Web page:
Poor old Geordi LaForge. Having been through seven seasons on TV and four films, it still feels as though we are no nearer to truly knowing who he is as a person. His is perhaps one of the most thinly-drawn of all the lead characters from Star Trek: The Next Generation, so it remains a true mystery as to why he has never been explored in more detail.
The fault lies squarely with the writing, not the performance. Anyone who has seen LeVar Burton in Roots knows that the man can act, but in the case of Geordi LaForge, Burton is only as good as the material that he is given, which is thin to non-existent, to be fair. It seems a genuine pity Burton has never really had the chance to get his teeth into something more substantial when it comes to paying Geordi, especially as the character has been given short shrift in the romantic stakes; heck, even Data has had more of a successful love life.
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It seems far overdue, then, that Geordi‘s finally getting some much-needed development; however, the real kicker here is that it only applies to his ‘Mirror Universe’ counterpart, who – in just a single issue of Star Trek: The Mirror War – comes away feeling more rounded and fleshed out in comparison. In a similar cutaway to the single issue about Data, here we have a one-shot focusing on the Chief Engineer’s ‘evil twin’, giving us a look behind what made him who he is, thanks to some strong writing by J. Holtham.
In his appearances so far, ‘Mirror Universe’ Geordi has come over as at best ineffectual, and at worst incompetent. Here, however, he gets the spotlight, giving him a chance to shine, plus the focus in a way which never quite seemed to happen on TV for ‘Prime’ Geordi. Holtham gives Geordi a real fire and drive, as well as an unexpected tenderness and vulnerability, all of which would have clearly been so much meat and drink to Burton if he had been given anything even close to this in any of the TNG scripts.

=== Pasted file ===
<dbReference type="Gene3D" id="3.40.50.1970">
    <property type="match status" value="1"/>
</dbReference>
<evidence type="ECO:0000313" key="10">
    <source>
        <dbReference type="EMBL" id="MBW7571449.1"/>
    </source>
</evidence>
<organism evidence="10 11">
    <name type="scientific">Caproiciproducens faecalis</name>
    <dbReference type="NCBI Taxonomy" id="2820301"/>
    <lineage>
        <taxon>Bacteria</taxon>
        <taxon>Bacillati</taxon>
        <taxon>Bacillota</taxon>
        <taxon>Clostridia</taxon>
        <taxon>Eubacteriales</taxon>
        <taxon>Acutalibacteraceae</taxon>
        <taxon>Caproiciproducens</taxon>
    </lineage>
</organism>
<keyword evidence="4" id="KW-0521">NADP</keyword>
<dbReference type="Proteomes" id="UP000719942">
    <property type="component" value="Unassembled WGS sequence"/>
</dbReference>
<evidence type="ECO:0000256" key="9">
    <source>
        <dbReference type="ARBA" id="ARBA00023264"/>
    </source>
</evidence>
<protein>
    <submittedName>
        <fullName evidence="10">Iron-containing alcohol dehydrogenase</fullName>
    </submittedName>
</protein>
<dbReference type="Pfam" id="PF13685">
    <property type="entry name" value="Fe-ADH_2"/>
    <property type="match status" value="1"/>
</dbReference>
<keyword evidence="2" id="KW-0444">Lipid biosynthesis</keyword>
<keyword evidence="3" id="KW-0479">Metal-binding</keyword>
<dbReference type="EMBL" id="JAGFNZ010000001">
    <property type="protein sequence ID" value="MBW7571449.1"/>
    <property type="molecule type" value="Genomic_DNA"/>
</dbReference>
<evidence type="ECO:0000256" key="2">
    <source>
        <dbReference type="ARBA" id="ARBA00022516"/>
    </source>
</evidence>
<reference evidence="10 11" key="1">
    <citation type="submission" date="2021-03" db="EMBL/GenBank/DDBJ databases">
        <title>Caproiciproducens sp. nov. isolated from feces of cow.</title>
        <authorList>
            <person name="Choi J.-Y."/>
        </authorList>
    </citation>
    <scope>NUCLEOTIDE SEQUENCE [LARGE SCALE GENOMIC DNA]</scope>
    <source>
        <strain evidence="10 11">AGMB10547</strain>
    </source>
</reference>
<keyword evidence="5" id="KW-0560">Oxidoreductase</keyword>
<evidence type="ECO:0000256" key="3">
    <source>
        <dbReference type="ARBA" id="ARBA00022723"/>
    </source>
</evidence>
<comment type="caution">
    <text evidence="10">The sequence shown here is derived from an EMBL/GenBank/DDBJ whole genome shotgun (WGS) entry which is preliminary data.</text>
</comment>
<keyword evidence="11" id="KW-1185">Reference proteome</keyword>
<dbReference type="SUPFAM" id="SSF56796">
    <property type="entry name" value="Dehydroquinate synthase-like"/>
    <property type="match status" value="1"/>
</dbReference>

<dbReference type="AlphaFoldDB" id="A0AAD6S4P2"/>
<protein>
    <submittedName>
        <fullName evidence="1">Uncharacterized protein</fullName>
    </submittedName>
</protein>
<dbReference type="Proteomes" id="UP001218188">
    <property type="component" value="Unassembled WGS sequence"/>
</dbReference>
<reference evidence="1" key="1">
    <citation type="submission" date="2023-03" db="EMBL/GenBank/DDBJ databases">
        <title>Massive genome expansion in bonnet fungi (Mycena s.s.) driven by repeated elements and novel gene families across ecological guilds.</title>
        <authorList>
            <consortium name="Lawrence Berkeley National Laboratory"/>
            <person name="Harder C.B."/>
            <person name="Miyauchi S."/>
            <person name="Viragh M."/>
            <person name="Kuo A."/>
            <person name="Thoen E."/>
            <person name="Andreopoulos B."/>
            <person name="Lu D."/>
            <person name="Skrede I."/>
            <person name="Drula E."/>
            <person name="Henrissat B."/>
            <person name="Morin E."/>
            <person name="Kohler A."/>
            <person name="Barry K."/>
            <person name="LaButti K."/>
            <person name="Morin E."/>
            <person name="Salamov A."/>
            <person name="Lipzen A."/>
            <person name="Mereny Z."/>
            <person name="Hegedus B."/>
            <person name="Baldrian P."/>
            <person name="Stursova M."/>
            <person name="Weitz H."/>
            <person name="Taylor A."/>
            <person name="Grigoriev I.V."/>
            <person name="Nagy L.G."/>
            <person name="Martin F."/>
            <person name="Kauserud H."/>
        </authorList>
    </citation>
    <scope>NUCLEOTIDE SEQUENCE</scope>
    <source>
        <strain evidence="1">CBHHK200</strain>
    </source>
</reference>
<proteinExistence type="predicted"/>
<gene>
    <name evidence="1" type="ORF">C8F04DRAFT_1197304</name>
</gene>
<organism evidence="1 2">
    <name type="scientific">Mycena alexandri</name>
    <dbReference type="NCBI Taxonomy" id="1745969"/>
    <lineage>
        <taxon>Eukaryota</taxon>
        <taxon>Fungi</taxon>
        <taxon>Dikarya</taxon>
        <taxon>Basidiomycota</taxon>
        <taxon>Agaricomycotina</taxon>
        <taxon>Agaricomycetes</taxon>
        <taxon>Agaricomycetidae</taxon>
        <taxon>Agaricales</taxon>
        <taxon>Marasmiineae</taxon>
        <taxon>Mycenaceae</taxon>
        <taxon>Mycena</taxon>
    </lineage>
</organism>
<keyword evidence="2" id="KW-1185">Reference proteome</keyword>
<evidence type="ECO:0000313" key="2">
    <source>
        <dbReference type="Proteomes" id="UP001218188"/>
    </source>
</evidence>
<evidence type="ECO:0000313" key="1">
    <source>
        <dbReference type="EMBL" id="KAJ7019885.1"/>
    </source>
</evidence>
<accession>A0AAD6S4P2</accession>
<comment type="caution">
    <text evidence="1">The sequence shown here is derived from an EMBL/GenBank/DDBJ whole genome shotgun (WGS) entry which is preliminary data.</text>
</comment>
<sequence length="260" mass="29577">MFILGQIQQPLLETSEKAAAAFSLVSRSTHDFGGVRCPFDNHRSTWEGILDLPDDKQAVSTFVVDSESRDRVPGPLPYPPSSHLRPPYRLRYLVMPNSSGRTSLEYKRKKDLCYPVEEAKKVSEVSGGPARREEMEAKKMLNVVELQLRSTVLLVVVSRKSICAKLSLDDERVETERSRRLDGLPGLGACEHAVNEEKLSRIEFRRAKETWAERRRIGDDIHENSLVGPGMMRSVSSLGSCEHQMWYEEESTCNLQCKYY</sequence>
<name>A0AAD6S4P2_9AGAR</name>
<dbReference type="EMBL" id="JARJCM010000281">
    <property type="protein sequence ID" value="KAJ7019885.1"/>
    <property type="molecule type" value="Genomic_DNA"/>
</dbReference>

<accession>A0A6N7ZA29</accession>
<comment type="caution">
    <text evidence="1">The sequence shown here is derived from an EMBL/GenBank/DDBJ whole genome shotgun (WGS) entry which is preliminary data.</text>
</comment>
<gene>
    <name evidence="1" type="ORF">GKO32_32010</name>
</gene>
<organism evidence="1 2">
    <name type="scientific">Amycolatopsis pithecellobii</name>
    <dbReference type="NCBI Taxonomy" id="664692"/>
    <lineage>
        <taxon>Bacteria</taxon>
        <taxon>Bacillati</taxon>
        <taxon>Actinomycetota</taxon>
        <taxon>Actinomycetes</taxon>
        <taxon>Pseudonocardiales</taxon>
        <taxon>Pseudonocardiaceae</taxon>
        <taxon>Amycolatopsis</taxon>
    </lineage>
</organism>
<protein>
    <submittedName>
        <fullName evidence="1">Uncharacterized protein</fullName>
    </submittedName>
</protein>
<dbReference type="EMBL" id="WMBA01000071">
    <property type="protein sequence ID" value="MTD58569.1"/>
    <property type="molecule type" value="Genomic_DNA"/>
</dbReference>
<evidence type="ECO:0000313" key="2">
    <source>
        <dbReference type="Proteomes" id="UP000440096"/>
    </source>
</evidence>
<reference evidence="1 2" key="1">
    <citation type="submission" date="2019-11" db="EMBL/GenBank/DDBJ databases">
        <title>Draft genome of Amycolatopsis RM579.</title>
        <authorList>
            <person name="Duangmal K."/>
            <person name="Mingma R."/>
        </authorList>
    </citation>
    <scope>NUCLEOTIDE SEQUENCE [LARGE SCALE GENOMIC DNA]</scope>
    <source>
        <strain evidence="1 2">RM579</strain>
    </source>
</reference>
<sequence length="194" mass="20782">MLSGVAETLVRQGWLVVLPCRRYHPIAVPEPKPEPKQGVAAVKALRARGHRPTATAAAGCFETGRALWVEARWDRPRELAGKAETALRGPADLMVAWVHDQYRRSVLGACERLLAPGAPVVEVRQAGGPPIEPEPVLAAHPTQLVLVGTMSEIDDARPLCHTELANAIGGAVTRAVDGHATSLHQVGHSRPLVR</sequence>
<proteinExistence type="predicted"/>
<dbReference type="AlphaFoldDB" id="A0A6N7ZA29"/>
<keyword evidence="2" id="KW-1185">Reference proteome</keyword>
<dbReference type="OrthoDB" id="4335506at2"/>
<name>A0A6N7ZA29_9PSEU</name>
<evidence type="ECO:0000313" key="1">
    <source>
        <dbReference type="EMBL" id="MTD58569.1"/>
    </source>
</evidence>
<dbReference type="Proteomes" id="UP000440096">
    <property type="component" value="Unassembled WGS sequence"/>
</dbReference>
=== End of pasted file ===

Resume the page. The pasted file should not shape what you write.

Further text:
Holtham’s story finally buries the old notion that Geordi is always unlucky in love and incapable of actually forming a meaningful attachment to someone, by giving him a real – as opposed to purely Holodeck-based – attachment, which really does go a long way towards correcting one of the most egregious errors of TNG, although it does seem a shame our Geordi seems to lack the same opportunity for growth; if he follows some of his shipmates, and eventually gets to make an appearance in Star Trek: Picard, perhaps that wrong will be righted for him.
Given Geordi’s blindness is shared in both realities, Holtham takes this to make a point of emphasising how different the ‘Mirror Universe’ is, by showing how any disability is seen as a sign of weakness there, and the prejudice which still exists to anyone with an impairment. Given the intolerance and injustice, we see a Geordi who has taken a far darker path in his life than our hero, driven out of pure necessity in order to survive; as a result, we have a far more complex and fascinating take on the character.
These sidesteps away from the main narrative of The Mirror War help to provide some depth and complexity to the crew of the alternate Enterprise-D, something which is lacking – no doubt out of sheer necessity, due to the pace and focus of the story – from the regular issues. More of these diversions would definitely go a long way towards making up for some of the absence of real characterisation, and make The Mirror War a far more satisfying experience.
Star Trek: The Mirror War – Geordi is out now from IDW Publishing.